Figure 1: 12-lead electrocardiogram shows bradycardia (heart rate 35 beats/min) with junctional rhythm; QT interval 520 ms (QTc interval 397 ms).
Figure 2: Apical view, apical position showing reduced apical wall motion of both ventricles (left ventricular ejection fraction 45%).
Figure 3: Photographs showing histopathological endomyocardial biopsy of the left ventricle. (a) Hematoxylin and eosin stain; scale bar = 100 μm. (b) Hematoxylin and eosin stain; scale bar = 50 μm. Vacuolar degeneration and hypertrophy of myocardium of LV; no interstitial edema; no inflammatory cell infiltrate. (c) (Masson’s trichrome stain) interstitial fibrosis of myocardium. (d) (Periodic acid-Schiff stain) no accumulation of glycogen.

An angiotensin-converting-enzyme inhibitor (perindopril) was prescribed without pacemaker implantation since the fatigue was clearly not related to the bradycardia. During the follow-up, cardiac echocardiographic findings after four months did not improve (LVEF 44%, LVDd 49 mm); her body weight reduced to 34.1 kg (BMI 13.6 kg/m2) after losing 16 kg in six months, and she was diagnosed with anorexia nervosa (AN) by a psychiatrist. The patient received nutritional counseling and appropriate psychotherapy to increase her caloric intake. One month later, her body weight increased to 43.5 kg (BMI 16.8 kg/m2), heart rate (HR) increased to 66 beats/min with sinus rhythm, and LVEF increased to 55%. One year later, her body weight increased to 54 kg (BMI 20.8 kg/m2), HR increased to 70 beats/min, and LVEF rose to 60%.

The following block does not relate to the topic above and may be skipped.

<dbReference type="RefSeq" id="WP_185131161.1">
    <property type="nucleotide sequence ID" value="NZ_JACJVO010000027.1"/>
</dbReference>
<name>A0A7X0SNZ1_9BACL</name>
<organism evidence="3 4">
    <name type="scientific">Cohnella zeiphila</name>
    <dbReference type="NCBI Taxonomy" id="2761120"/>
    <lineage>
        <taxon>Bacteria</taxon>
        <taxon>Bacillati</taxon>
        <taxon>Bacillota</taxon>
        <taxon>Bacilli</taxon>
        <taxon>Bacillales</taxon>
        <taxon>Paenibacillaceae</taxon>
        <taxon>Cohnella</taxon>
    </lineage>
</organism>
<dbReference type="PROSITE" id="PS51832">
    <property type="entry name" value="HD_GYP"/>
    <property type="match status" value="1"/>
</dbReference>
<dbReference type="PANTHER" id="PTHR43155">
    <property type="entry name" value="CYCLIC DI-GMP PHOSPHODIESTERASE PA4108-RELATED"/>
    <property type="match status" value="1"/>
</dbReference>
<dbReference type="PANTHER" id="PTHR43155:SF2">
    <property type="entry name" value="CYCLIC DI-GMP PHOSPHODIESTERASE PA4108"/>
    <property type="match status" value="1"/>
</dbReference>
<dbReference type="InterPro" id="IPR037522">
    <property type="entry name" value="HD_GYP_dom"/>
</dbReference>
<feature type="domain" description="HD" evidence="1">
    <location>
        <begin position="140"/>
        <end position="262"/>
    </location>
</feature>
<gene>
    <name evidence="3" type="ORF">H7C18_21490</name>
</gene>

2. Discussion

This is the first report documenting the findings from an endomyocardial biopsy of the LV in an anorexia nervosa patient with sinus bradycardia and left ventricular systolic dysfunction.

The main cardiovascular complications in patients with AN are bradycardia, systolic dysfunction, impaired ventricular repolarization, low blood pressure, QT interval prolongation, mitral valve prolapse, and reduction of myocardial contractility [1, 2]. The mechanistic pathways linking AN to left ventricular systolic function decline are not clear. However, several reports have revealed that cardiomyopathy in patients with AN is in fact a reversible ventricular dysfunction [3]. It is thus believed that patients with AN exhibit conditions involving a decrease in LV systolic function, such as Takotsubo cardiomyopathy, as a result of low blood sugar starvation. Specifically, this case study indicated a decline in the apex LV wall motion that mimics Takotsubo cardiomyopathy. Sachdeva et al. showed that an experimental model of Takotsubo cardiomyopathy presents persistent foci of necrosis and fibrosis [4]. Izgi et al. reported myocardial edema as one of the characteristic features in the pathogenesis of Takotsubo syndrome [5]. Although the patient in our case study showed signs of Takotsubo cardiomyopathy, the endomyocardial biopsy of the LV did not show necrosis and the cardiac MRI did not demonstrate myocardial edema like in Takotsubo cardiomyopathy. As such, the mechanism of left ventricular systolic function might be different from Takotsubo cardiomyopathy.